Covid-19: Two Catholic churches ready to take part in MCCY pilot that allows 100 people at services
SINGAPORE — The Catholic Church in Singapore has identified two churches that are ready to take part in a Government pilot programme that allows religious organisations to increase the capacity of people at worship services from 50 to 100. The Roman Catholic Archdiocese of Singapore — which oversees 32 Catholic churches around the island — announced this on its website on Thursday (Aug 6).
- The Roman Catholic Church in Singapore has two churches that are ready to take part in MCCY’s pilot
- The pilot that begins on Aug 7 allows places of worship to have 100 participants at prayer services
- No Catholic churches were on the list of first 12 places picked
- It has been just about a month since Catholic churches progressively resumed Masses
SINGAPORE — The Catholic Church in Singapore has identified two churches that are ready to take part in a Government pilot programme that allows religious organisations to increase the capacity of people at worship services from 50 to 100.
The Roman Catholic Archdiocese of Singapore — which oversees 32 Catholic churches around the island — announced this on its website on Thursday (Aug 6).
When contacted, the archdiocese’s communications director Andre Ahchak declined to release the names of the two churches that were identified for the pilot programme. “We may (announce) that some time later,” he said.
Its statement came a day after it declined comment when TODAY asked about the exclusion of Catholic churches from the list of 12 religious organisations picked for the pilot by the Ministry of Culture, Community and Youth (MCCY).
The pilot starts on Friday, with the 12 places of worship selected after a consultation with religious leaders, who are also members of the National Steering Committee on Racial and Religious Harmony.
Taoist temples were also left out of MCCY’s list, which was released on Monday.
This drew a response and appeal by the Taoist Mission Singapore — an organisation that aims to develop the understanding of Taoism in Singapore — which asked for a temple to be added to the list.
Separately, the Singapore Taoist Federation had a meeting with MCCY on Wednesday and the outcome was that five Taoist temples were nominated to be added to the pilot programme at a later date, subject to the ministry’s approval of their safe management plans for Covid-19.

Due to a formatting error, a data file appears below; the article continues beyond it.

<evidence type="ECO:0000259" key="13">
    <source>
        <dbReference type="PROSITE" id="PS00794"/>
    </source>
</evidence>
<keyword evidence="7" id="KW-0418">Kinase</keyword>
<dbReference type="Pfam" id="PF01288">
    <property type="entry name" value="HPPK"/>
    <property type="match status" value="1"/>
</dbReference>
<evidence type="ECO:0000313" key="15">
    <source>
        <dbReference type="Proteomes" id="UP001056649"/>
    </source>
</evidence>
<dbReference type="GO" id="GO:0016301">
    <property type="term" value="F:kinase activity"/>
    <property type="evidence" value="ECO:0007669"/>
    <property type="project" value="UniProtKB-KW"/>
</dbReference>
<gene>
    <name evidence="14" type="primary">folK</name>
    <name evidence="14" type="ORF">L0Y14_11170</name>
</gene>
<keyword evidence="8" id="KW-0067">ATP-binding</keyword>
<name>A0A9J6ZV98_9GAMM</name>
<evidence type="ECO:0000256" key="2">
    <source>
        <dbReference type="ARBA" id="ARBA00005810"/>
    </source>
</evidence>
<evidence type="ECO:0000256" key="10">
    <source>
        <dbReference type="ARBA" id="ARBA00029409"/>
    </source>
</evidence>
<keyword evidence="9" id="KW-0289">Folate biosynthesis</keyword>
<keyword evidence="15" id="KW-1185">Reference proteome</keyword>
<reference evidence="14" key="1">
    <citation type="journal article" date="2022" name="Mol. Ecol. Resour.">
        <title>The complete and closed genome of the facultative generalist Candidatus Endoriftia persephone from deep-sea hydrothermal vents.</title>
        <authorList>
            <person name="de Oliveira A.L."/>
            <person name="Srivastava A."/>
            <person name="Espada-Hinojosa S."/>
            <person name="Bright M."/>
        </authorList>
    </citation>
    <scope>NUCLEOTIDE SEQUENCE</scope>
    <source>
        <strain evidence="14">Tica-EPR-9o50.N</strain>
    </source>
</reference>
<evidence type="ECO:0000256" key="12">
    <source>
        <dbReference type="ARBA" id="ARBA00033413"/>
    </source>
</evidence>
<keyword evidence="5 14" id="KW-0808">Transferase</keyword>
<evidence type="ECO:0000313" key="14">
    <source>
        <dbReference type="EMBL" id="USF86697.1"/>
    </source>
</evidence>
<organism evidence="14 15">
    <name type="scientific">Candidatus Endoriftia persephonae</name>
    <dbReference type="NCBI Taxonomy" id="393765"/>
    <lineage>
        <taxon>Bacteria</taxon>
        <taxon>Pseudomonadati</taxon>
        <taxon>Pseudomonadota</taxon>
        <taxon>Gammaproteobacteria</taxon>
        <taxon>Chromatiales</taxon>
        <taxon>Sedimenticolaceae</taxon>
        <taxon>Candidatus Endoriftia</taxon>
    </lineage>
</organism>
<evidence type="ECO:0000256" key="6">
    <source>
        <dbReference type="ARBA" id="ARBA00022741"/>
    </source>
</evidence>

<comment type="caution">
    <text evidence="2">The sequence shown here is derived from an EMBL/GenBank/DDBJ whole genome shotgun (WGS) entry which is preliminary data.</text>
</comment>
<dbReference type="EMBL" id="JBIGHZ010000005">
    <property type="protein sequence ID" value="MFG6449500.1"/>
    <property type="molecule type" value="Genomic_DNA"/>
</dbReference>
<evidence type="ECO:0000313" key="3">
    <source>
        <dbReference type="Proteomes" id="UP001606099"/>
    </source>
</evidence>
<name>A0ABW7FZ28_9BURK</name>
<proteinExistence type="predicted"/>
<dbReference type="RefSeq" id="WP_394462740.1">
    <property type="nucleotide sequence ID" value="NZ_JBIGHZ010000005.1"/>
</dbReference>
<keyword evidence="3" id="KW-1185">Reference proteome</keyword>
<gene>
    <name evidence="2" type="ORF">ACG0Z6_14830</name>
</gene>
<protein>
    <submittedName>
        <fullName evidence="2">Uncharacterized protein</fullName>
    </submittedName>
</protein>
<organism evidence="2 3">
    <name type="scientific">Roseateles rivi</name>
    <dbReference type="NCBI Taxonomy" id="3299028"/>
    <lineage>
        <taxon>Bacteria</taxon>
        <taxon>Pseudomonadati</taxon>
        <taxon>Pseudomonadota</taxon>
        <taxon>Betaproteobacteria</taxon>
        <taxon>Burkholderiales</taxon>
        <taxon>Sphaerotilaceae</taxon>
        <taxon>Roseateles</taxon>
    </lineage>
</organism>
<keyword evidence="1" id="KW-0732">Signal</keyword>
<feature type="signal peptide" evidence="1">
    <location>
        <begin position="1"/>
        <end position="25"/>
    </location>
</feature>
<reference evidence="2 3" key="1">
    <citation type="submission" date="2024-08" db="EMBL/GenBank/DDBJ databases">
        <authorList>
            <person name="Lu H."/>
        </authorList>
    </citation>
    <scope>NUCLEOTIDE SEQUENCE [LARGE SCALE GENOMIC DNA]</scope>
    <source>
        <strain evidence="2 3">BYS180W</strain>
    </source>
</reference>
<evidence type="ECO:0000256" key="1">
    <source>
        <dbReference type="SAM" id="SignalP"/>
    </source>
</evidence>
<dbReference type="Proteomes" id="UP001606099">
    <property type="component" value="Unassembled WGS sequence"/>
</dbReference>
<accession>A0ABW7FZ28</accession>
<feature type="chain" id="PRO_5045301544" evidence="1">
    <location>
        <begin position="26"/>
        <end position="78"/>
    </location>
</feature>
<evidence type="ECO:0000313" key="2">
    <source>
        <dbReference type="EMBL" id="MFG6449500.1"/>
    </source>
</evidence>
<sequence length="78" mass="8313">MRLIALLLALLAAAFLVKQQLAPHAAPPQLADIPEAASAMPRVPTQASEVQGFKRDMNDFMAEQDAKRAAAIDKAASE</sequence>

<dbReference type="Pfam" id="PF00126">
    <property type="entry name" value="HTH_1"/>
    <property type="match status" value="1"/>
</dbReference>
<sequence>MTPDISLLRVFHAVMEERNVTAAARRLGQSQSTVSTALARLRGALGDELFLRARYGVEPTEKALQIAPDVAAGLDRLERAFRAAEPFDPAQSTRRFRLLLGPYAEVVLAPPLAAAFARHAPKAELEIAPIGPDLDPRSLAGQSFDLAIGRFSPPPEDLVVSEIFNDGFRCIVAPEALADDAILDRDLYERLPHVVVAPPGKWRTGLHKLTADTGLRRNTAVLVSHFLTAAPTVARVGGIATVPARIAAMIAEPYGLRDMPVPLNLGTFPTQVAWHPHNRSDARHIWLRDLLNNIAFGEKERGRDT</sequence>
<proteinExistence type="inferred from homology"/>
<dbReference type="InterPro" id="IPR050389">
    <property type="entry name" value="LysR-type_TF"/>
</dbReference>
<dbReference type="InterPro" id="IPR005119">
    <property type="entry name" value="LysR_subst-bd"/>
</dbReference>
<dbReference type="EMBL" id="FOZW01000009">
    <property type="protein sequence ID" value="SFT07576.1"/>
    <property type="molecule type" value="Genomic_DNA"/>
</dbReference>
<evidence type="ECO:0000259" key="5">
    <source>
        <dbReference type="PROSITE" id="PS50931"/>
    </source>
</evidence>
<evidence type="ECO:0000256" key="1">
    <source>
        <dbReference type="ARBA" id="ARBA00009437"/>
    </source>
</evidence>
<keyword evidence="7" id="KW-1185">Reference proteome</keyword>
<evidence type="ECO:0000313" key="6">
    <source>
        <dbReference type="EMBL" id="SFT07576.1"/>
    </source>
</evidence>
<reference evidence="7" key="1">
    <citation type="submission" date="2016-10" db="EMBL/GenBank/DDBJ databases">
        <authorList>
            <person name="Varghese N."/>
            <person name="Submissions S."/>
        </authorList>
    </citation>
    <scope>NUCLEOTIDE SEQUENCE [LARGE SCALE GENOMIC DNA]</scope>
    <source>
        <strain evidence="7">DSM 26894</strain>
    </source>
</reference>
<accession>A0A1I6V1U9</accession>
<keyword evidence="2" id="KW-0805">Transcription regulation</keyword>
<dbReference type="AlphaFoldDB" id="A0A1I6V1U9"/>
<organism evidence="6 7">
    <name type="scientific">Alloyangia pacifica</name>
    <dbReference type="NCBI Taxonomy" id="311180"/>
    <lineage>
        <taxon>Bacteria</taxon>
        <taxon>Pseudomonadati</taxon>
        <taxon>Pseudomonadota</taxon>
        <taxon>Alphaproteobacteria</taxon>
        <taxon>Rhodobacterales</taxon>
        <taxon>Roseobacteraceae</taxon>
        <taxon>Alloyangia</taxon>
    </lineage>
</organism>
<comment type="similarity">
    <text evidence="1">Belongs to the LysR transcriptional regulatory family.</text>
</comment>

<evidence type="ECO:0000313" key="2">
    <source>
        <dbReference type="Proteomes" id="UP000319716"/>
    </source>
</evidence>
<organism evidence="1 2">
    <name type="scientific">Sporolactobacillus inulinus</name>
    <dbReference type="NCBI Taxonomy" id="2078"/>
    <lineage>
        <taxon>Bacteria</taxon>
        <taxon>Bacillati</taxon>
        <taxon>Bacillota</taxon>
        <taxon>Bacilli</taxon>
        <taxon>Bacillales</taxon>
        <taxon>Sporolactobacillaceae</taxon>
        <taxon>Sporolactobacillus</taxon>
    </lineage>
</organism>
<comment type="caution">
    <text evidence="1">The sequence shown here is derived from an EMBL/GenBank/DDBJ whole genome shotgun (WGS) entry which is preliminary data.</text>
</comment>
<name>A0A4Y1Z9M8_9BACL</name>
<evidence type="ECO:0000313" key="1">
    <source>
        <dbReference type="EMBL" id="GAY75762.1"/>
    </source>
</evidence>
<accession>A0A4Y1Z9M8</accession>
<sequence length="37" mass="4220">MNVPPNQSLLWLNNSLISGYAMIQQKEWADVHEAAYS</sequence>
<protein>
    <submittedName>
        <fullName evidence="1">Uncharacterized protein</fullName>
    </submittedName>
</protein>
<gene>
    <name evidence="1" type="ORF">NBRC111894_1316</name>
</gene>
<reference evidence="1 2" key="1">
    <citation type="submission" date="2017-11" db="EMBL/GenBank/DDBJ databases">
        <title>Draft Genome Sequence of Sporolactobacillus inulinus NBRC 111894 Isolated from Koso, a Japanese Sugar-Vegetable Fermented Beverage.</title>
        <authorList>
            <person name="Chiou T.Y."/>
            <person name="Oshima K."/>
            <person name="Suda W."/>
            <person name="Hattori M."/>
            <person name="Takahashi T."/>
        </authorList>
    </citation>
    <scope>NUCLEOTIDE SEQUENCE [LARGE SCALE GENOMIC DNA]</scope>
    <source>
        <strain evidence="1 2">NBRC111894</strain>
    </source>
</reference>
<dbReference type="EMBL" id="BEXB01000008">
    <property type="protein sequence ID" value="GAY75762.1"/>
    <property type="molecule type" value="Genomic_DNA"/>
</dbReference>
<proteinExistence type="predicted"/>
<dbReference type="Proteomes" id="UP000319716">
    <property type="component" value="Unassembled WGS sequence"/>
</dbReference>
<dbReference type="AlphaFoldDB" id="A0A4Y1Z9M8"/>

The Catholic Church said in its statement that it has been “just about a month” after its churches opened their doors progressively to congregants for Mass, which is the central form of communal worship and thanksgiving among Catholics.
It would therefore like the parishes to have more time to tighten and strengthen their ground operations to handle the current maximum limit of 50 people at Mass.
It also said that MCCY officers had conducted thorough inspections at some of its churches between July 20 and 28 to understand how visitors were handled and how the priests heard confession.
“On the whole MCCY officers were pleased (at) the extra mile (that) the archdiocese had gone to recommend additional guidelines, particularly in the area of the celebration of the sacraments (such as Mass and confession),” it said. The statement did not elaborate on what these guidelines are.
Procedures for daily Mass, weddings, funerals as well as processes and measures for the holy communion at these services and events were also scrutinised. During holy communion, Catholics consume consecrated bread that they believe is the body of Jesus Christ.
TODAY understands that the Catholic Church has allowed the bread to be received only by hand and not on the tongue, which was an option before the Covid-19 outbreak.
Now that two churches are identified for the pilot project, the archdiocese’s Covid-19 task force will continue to work closely with parish priests and their teams to ensure that systems and processes are “robust” to eventually receive more congregants, it said.
MCCY said on Monday that the 12 places of worship taking part in the pilot were chosen because they had already safely conducted congregational and other worship services for up to 50 people under the guidelines during this second phase of Singapore’s reopening after the circuit breaker to contain the spread of Covid-19.
Apart from having an updated safe management plan, they must continue to ensure that worshippers wear masks, keep a safe distance and do not intermingle, and that no singing or other live performances are allowed.
Related topicsCovid-19 coronavirus Catholic Church MCCY worship
Read more of the latest in